I turn my back, intending to leave Koso to these people and their fate. Instead, Koso grabs my arm on reflex. His muscles pull tight, screaming for me to stop. I glance up, and his face is impassive, but his eyes glint their sharp edges at me. He will not reprimand me, he cannot, but if I go there will be hell to pay. I remain still, locked in place, neither turning to face these newcomers nor departing as I would have liked. Koso drops my arm and continues the conversation, now kept to strictly business terms.
“Tomas and I will assist in the removal of merchandise. I take inventory, we move your goods to the storehouse, and you get your payment.”
“Alright,” Isiore says, ”but is there a place we can sleep for the night? We’ve been on the seas for more than a week, and I’d rather bunk on solid ground.”
His words catch me off guard. Strangers never stay here, in this little nameless seaside town of outcasts. Some make this attempt, with tired, seasick legs, but after venturing into the town itself, they hurry back. They either sail home or stay in the makeshift one-room guest place connected to the porthouse, built a few years ago after a visiting merchant commented on his distaste for the town.
Were I a visitor, I would see the town as I would see a ghost- empty, still, and unnervingly alive. People bustle, chat, conduct their lives and livelihoods. Children laugh and chase one another across the woods. Yet the elderly are silent, staring at their world as though they cannot believe it. They move woodenly, old veterans of a war. Children know who not to approach, which of the old will not so much as look at a child, and which will take the young upon their laps and stare at them with long-lost sight. There is something hollow about the town, with the watching elderly and carefree children, with adults who whisper. There is a reason that the town has no name- there are no others around to name it.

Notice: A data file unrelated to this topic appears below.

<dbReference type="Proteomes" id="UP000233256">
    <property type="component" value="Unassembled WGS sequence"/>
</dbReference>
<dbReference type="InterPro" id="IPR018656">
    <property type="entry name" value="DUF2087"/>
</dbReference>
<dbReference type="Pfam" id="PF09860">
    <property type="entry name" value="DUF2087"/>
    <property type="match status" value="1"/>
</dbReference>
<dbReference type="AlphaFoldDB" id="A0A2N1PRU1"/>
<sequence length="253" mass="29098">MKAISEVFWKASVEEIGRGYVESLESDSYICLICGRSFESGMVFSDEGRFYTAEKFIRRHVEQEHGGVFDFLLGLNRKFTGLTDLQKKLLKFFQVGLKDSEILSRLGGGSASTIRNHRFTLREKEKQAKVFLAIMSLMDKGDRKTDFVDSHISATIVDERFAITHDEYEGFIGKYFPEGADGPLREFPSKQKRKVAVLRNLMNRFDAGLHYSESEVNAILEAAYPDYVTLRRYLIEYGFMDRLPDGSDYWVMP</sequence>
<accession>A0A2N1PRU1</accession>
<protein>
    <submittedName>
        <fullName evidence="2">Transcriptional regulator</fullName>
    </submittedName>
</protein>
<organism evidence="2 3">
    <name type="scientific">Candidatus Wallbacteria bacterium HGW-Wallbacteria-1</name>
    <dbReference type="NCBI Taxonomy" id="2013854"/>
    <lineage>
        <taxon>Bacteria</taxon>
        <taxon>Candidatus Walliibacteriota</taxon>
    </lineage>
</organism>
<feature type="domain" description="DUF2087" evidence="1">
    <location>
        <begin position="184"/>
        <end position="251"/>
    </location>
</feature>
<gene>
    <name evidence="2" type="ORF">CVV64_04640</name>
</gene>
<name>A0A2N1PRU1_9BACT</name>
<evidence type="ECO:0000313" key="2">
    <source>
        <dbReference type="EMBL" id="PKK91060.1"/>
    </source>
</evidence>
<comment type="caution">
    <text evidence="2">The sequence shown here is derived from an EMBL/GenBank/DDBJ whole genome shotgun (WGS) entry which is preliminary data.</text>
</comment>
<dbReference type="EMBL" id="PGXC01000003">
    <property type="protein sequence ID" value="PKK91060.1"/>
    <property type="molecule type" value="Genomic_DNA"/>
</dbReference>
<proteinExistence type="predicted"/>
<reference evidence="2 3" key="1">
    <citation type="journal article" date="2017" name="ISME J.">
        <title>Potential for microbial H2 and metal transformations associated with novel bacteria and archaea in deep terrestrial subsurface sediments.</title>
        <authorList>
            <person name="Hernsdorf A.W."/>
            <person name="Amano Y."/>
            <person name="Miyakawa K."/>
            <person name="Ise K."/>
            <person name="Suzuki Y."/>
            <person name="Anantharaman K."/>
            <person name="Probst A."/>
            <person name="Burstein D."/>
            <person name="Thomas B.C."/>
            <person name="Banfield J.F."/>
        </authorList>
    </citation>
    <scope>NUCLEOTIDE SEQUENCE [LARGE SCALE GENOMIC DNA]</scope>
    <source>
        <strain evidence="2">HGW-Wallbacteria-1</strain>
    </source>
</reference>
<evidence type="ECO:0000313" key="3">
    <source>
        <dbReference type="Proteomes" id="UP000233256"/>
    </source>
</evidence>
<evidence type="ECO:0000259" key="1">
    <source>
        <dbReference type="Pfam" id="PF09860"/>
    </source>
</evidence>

Yet Isiore and his family are now following me, following Koso back towards the porthouse. Koso retrieves his inventory list, and gives the name of a family who might be willing to host Isiore and his for the night. Isiore sends Eravyn with a note from Koso, explaining the situation and asking for housing. None of Isiore’s children have spoken yet.